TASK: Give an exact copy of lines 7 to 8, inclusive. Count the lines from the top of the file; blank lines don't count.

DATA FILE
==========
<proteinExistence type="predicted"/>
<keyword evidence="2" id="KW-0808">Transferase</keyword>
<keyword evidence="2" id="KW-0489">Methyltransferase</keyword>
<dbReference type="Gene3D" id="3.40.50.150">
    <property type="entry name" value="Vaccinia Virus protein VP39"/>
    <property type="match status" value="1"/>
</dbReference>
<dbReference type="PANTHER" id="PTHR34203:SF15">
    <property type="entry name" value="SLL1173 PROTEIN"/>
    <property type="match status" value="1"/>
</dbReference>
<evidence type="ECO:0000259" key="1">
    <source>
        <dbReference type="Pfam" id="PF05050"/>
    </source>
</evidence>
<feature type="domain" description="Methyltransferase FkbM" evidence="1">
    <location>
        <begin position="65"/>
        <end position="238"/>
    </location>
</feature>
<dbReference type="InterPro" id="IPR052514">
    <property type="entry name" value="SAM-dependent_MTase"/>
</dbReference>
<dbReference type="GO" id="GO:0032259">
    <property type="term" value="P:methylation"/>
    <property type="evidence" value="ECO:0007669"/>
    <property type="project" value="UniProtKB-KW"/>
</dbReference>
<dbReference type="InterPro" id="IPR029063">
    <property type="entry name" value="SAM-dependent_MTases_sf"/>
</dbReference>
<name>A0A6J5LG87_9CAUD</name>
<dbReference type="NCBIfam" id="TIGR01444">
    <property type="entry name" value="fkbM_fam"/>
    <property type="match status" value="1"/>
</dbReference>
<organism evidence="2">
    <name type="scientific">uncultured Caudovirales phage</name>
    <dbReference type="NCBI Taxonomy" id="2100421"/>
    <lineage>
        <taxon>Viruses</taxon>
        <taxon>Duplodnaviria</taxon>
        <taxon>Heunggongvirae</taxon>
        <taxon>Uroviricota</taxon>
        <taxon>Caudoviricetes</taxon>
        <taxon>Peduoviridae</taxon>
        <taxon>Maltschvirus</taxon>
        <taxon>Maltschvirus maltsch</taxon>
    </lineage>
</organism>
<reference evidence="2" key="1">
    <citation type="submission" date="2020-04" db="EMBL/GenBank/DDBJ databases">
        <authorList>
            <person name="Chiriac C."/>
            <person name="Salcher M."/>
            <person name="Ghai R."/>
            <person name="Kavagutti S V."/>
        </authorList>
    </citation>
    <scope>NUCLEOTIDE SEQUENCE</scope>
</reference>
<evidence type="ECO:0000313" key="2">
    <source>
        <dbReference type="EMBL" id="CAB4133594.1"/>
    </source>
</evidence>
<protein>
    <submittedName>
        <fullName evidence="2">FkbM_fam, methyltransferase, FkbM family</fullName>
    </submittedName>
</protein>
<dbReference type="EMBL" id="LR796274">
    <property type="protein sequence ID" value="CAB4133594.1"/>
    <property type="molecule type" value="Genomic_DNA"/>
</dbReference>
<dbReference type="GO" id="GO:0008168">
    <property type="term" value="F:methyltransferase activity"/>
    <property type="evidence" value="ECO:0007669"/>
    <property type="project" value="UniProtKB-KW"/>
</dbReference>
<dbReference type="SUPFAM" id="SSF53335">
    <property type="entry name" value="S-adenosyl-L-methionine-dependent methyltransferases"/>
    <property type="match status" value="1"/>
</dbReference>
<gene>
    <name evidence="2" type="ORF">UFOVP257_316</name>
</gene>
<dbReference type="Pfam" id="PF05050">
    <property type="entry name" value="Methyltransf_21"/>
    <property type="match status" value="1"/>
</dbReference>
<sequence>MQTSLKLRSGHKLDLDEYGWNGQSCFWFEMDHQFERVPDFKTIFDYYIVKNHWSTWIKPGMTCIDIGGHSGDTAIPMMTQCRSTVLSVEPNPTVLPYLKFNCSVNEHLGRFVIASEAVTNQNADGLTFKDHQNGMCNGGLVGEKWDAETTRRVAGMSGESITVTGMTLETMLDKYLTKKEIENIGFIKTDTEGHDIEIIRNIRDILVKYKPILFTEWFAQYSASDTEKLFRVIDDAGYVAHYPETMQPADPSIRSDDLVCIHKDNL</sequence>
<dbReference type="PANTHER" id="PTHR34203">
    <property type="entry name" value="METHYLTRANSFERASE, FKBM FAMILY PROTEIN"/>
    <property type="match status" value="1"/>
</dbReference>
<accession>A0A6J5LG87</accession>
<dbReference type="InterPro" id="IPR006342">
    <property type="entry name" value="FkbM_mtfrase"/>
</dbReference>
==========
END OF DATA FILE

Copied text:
</dbReference>
<dbReference type="PANTHER" id="PTHR34203:SF15">